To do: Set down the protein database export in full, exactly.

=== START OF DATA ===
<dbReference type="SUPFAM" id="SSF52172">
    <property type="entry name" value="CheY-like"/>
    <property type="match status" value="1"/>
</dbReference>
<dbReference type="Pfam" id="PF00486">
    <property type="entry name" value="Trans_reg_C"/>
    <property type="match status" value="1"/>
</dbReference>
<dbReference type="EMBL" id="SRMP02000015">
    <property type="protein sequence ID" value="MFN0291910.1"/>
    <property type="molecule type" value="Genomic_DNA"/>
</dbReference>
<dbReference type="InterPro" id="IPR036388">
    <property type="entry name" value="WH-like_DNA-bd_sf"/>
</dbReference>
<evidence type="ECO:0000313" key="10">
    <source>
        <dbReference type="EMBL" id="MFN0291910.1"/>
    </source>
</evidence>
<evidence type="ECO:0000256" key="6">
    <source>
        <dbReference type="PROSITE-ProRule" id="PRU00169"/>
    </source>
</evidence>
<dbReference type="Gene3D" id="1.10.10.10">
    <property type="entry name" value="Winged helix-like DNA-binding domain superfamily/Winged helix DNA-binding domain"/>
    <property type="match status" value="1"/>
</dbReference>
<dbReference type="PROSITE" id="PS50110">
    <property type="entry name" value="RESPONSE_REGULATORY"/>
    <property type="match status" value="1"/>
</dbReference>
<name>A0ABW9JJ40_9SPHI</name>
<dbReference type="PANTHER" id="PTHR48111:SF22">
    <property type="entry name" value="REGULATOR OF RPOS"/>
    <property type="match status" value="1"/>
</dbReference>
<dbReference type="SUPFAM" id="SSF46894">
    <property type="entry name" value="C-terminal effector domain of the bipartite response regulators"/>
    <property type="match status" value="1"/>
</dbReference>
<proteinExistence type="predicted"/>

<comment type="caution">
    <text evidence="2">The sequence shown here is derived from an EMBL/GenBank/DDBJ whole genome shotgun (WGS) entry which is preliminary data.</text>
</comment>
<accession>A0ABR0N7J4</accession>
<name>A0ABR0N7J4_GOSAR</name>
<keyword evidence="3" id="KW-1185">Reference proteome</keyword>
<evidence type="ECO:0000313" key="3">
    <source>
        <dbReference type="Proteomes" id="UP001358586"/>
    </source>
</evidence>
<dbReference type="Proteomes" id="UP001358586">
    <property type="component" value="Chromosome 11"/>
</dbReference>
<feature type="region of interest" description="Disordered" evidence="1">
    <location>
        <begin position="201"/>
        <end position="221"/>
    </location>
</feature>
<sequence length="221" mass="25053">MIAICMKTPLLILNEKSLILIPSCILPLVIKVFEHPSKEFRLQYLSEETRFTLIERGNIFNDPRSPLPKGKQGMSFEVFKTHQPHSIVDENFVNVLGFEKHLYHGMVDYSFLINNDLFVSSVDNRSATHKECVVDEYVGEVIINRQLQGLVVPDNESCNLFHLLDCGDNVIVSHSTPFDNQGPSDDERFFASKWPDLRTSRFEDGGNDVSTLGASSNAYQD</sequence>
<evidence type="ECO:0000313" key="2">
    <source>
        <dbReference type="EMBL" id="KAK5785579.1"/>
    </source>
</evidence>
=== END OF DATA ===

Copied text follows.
<dbReference type="SUPFAM" id="SSF52172">
    <property type="entry name" value="CheY-like"/>
    <property type="match status" value="1"/>
</dbReference>
<dbReference type="Pfam" id="PF00486">
    <property type="entry name" value="Trans_reg_C"/>
    <property type="match status" value="1"/>
</dbReference>
<dbReference type="EMBL" id="SRMP02000015">
    <property type="protein sequence ID" value="MFN0291910.1"/>
    <property type="molecule type" value="Genomic_DNA"/>
</dbReference>
<dbReference type="InterPro" id="IPR036388">
    <property type="entry name" value="WH-like_DNA-bd_sf"/>
</dbReference>
<evidence type="ECO:0000313" key="10">
    <source>
        <dbReference type="EMBL" id="MFN0291910.1"/>
    </source>
</evidence>
<evidence type="ECO:0000256" key="6">
    <source>
        <dbReference type="PROSITE-ProRule" id="PRU00169"/>
    </source>
</evidence>
<dbReference type="Gene3D" id="1.10.10.10">
    <property type="entry name" value="Winged helix-like DNA-binding domain superfamily/Winged helix DNA-binding domain"/>
    <property type="match status" value="1"/>
</dbReference>
<dbReference type="PROSITE" id="PS50110">
    <property type="entry name" value="RESPONSE_REGULATORY"/>
    <property type="match status" value="1"/>
</dbReference>
<name>A0ABW9JJ40_9SPHI</name>
<dbReference type="PANTHER" id="PTHR48111:SF22">
    <property type="entry name" value="REGULATOR OF RPOS"/>
    <property type="match status" value="1"/>
</dbReference>
<dbReference type="SUPFAM" id="SSF46894">
    <property type="entry name" value="C-terminal effector domain of the bipartite response regulators"/>
    <property type="match status" value="1"/>
</dbReference>
<proteinExistence type="predicted"/>

<comment type="caution">
    <text evidence="2">The sequence shown here is derived from an EMBL/GenBank/DDBJ whole genome shotgun (WGS) entry which is preliminary data.</text>
</comment>
<accession>A0ABR0N7J4</accession>
<name>A0ABR0N7J4_GOSAR</name>
<keyword evidence="3" id="KW-1185">Reference proteome</keyword>
<evidence type="ECO:0000313" key="3">
    <source>
        <dbReference type="Proteomes" id="UP001358586"/>
    </source>
</evidence>
<dbReference type="Proteomes" id="UP001358586">
    <property type="component" value="Chromosome 11"/>
</dbReference>
<feature type="region of interest" description="Disordered" evidence="1">
    <location>
        <begin position="201"/>
        <end position="221"/>
    </location>
</feature>
<sequence length="221" mass="25053">MIAICMKTPLLILNEKSLILIPSCILPLVIKVFEHPSKEFRLQYLSEETRFTLIERGNIFNDPRSPLPKGKQGMSFEVFKTHQPHSIVDENFVNVLGFEKHLYHGMVDYSFLINNDLFVSSVDNRSATHKECVVDEYVGEVIINRQLQGLVVPDNESCNLFHLLDCGDNVIVSHSTPFDNQGPSDDERFFASKWPDLRTSRFEDGGNDVSTLGASSNAYQD</sequence>
<evidence type="ECO:0000313" key="2">
    <source>
        <dbReference type="EMBL" id="KAK5785579.1"/>
    </source>
</evidence>